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Paraskevi Giagazoglou, Athanasios Katis, Eleftherios Kellis, and Christos Natsikas

The purpose of the current study was to examine the kinematic differences during instep soccer kicks between players who were blind and sighted controls. Eleven male soccer players who were blind and nine male sighted performed instep kicks under static and dynamic conditions. The results indicated significantly higher (p < .05) ball speed velocities (20.81m/sec) and ball/foot speed ratio values (1.35) for soccer players who were blind during the static kick compared with sighted players (16.16m/sec and 1.23, respectively). Significant group effect on shank and foot angular velocity was observed during the static kicking condition (p < .05), while no differences were found during the dynamic kicking condition (p > .05). Despite the absence of vision, systematic training could have beneficial effects on technical skills, allowing athletes who are blind to develop skill levels comparable to sighted athletes.

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Justin A. Haegele and T. Nicole Kirk

studies. First, regardless of educational setting (e.g., integrated physical education vs. residential school for the blind), social dynamics among peers in physical education environments tend to be dictated by perceptions of able and unable bodies ( de Schipper et al., 2017 ; Haegele et al., 2017a

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Ric Lovell, Sam Halley, Jason Siegler, Tony Wignell, Aaron J. Coutts, and Tim Massard

numerically blinded RPE (RPE blind ) scales, 15 – 17 a method in which the athlete uses a touch screen to record their rating, with the associated numerical value undisclosed. While this technique has conceptual value, to our knowledge, its validity has not yet been evaluated. Hence, the purpose of this

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Andrew G. Wood, Jamie B. Barker, Martin Turner, and Peter Thomson

-kick simulation for an elite blind soccer player presents a significant activating event. In elite blind soccer, penalty kicks are awarded to the opposing team after accruing five team fouls. Penalty-kick importance is escalated during the knockout stages of major international tournaments if the game ends in a

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Alexandra Stribing, Adam Pennell, Emily N. Gilbert, Lauren J. Lieberman, and Ali Brian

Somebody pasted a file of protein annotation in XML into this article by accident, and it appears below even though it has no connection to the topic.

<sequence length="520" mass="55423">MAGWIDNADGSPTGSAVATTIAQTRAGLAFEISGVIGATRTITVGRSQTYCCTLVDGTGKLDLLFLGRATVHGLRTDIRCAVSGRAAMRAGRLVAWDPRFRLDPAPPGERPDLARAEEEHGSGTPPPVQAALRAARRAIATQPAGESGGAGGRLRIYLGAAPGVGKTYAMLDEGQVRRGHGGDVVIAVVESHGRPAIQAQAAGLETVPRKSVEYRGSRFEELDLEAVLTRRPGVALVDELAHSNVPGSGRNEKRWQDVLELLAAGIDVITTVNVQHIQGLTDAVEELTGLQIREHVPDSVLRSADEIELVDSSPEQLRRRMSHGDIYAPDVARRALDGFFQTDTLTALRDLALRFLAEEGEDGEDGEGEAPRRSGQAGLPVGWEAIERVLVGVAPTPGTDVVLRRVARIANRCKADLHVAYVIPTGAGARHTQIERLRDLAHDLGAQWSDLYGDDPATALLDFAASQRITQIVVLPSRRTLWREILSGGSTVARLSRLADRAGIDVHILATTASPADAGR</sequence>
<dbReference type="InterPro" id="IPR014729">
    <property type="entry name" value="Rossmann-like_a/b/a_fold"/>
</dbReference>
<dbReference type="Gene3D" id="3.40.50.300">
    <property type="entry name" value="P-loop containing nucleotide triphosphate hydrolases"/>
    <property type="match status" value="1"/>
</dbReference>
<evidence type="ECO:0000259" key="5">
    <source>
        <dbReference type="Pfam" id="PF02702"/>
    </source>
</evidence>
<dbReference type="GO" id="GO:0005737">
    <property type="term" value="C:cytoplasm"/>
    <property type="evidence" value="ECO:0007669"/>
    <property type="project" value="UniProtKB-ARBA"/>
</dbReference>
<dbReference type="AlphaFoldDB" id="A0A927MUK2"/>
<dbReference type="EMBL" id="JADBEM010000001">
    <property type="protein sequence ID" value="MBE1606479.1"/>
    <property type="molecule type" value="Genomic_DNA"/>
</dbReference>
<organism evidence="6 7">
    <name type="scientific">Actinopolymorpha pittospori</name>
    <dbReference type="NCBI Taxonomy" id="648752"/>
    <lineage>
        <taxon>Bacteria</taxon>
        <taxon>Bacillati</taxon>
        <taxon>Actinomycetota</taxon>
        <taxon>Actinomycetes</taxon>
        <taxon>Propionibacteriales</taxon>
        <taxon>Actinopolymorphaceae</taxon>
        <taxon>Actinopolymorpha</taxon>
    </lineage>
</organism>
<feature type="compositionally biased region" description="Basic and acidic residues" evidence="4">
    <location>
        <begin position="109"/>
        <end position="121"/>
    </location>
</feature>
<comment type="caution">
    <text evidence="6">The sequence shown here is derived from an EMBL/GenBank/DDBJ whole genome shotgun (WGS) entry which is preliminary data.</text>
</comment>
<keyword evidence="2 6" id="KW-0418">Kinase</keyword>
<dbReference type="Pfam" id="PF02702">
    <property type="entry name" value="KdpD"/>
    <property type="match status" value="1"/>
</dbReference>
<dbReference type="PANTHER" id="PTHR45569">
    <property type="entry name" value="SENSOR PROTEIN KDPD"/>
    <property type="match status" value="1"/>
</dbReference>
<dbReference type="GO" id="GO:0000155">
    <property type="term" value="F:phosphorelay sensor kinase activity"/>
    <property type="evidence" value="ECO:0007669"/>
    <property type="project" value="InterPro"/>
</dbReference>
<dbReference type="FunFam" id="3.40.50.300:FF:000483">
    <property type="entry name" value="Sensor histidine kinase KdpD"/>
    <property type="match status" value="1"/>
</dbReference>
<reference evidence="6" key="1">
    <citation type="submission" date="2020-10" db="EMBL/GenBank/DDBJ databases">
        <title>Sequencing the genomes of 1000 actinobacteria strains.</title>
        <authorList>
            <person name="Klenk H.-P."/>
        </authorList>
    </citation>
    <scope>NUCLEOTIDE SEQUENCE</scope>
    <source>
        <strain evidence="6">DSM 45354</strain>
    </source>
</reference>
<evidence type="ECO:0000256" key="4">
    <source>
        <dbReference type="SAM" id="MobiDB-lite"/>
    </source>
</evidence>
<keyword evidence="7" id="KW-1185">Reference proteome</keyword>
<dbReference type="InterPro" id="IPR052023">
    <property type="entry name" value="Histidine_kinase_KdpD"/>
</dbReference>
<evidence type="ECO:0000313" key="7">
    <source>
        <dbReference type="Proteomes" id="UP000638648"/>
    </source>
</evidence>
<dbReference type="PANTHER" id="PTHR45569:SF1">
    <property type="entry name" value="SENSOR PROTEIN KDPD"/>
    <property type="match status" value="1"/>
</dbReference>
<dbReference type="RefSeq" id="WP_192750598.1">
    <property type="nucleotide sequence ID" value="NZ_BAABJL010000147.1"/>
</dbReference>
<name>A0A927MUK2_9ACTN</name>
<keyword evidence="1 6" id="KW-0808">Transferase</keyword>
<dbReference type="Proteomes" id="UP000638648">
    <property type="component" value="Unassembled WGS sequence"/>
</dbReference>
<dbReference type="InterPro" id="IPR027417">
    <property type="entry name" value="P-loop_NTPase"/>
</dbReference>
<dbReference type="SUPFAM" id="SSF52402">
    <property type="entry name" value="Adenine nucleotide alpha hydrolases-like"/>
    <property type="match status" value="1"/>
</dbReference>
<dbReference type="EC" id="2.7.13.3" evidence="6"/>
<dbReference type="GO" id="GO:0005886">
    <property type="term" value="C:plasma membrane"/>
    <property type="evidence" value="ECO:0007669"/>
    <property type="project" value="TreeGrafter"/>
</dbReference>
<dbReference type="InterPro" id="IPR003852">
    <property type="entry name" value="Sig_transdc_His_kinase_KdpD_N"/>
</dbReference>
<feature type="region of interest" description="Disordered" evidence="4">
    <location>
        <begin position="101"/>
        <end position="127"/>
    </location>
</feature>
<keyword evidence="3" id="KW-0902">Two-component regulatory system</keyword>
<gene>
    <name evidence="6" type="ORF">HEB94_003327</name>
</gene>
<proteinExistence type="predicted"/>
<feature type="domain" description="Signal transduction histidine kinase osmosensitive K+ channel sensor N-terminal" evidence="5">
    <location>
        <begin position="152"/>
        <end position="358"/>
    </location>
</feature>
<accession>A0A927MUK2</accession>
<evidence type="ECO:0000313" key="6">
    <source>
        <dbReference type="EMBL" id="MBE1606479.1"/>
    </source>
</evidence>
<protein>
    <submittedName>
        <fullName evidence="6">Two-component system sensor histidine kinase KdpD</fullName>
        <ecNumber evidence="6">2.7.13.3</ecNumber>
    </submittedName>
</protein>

Approximately 56,000 children and adolescents in the United States experience visual impairments (VI), to a varying degree, which may include blindness in an educational setting ( American Foundation for the Blind, 2017 ; American Printing House for the Blind, 2018 ). Individuals with VI are 1

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Kamila Grandolfi, Vandre Sosciarelli, and Marcos Polito

single 1RM test, as there seems to be high reliability when compared with repeated tests. 5 , 6 However, regardless of the training status of the subjects, the methodological quality of the study design suggests blinding of several variables. 7 In studies involving exercise training, it is not possible

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Katherine Holland, Justin A. Haegele, and Xihe Zhu

instruction, when learning how to run ( Wagner et al., 2013 ). Because of the nature of visual impairment, access to these visual models is restricted for this population, particularly those with complete blindness. Given that running is a fundamental movement skill ( Protheroe et al., 2018 ) that becomes a

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Justin A. Haegele, Carrie J. Aigner, and Sean Healy

children (aged 6–12 years) and adolescents (aged 13–17 years) with and without VIs. Participants with VIs were identified as those whose parents answered “yes” to the following question: “Does this child have any of the following: Blindness or problems with seeing, even when wearing glasses?” Those who

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Gisela Kobberling, Louis W. Jankowski, and Luc Leger

The oxygen consumption (VO2) of 30 (10 females, 20 males) legally blind adolescents and their sighted controls were compared for treadmill walking (3 mph, 4.8 km/h) and running (6 mph, 9.6 km/h). The VO2 of the visually impaired subjects averaged 24.4% and 10.8% higher than those of their same-sex age-matched controls, and 42.8% and 11.2% higher than the American College of Sports Medicine (ACSM) norms for walking (p<.01) and running (p<.05), respectively. The normal association between aerobic capacity and locomotor energy costs was evident among the sighted controls (r= .44, p<.05) but insignificant (r=.35, p>.05) for the visually impaired subjects. The energy costs of both walking and running were highest among the totally blind subjects, and decreased toward normal as a function of residual vision among the legally blind subjects. The energy costs of walking and running for blind adolescents are higher than both those of sighted controls and the ACSM norm values.

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Ali Brian, Sally Taunton, Lauren J. Lieberman, Pamela Haibach-Beach, John Foley, and Sara Santarossa

for this sample fits into the normal weight range ( World Health Organization, 2006 ). The United States Association for Blind Athletes classification scale served as the visual impairment classification system and incorporates four levels (B1, B2, B3, and B4). B1 includes no light perception in